Ukraine’s Battle for Capitol Hill

Sen. Lindsey Graham at the U.S. Capitol in February 2023. (Photo by Chip Somodevilla/Getty Images)

In the coming months Ukrainian forces will try to expel Russians from the roughly 20 percent of Ukraine they currently occupy. While no one knows whether the counteroffensive will prove successful, many American lawmakers want to continue assisting the Ukrainians as long as they’re willing to fight.

Yet pro-Ukraine Republicans worry that battlefield setbacks could boost the increasingly vocal minority of GOP lawmakers who have called for an end to assistance for the embattled nation. And they believe that the absence of a clear political strategy from an overly cautious Biden administration could undermine Kyiv at a critical moment.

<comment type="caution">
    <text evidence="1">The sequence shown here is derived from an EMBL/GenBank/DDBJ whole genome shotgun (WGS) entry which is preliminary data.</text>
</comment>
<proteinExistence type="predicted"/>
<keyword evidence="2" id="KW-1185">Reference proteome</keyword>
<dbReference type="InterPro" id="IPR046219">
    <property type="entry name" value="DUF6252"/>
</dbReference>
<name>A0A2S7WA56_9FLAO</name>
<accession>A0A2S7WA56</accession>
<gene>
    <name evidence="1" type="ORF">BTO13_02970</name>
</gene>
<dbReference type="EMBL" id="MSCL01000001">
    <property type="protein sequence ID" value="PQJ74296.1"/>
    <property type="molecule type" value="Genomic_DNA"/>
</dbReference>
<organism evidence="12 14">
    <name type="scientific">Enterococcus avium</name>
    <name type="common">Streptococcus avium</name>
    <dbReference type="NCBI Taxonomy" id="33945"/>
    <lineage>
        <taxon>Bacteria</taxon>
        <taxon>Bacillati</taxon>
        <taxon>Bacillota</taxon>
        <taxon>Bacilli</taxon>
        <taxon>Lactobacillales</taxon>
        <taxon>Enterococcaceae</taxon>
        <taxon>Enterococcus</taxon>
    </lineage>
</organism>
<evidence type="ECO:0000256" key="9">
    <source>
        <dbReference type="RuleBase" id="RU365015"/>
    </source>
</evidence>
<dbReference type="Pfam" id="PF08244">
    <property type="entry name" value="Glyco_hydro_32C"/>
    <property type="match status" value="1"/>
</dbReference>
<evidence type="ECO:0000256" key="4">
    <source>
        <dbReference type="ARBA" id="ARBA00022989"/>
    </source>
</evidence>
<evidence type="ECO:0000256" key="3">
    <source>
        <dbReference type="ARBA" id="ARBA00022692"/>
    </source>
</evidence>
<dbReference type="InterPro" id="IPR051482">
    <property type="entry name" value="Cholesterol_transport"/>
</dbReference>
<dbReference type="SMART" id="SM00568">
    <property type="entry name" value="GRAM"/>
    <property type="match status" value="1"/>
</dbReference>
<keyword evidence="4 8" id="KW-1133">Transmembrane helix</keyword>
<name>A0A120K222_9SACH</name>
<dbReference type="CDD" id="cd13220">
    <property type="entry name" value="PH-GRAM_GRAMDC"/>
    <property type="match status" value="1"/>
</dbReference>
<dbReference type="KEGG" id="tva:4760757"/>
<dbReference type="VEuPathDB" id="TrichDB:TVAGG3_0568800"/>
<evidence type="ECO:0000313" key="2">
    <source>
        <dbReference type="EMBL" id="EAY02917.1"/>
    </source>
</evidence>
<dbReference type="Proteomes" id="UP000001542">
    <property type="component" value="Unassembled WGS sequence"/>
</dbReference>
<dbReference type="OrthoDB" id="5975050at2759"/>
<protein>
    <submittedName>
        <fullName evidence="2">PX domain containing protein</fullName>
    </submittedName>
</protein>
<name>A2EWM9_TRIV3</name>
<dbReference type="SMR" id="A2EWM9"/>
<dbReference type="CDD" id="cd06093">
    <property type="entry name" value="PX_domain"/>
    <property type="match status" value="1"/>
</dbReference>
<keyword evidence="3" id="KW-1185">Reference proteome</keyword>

Ukrainian forces began their push into parts of the country’s occupied southeast last week, making gains in the Donetsk and Zaporizhzhia oblasts. Ukrainian Deputy Defense Minister Hanna Maliar claimed Monday that the troops had reclaimed seven towns and villages, but the liberating forces face a grueling fight ahead: Entrenched Russian forces are taking advantage of Ukraine’s scant air defenses to devastate exposed units. 

“It is quite important that the counteroffensive show some progress,” says Mark Cancian, senior adviser with the Center for Strategic and International Studies’ International Security program. “It doesn’t have to produce victory—and nobody really expects it to produce a final victory—but to show substantial progress for a U.S. audience and a foreign audience.”

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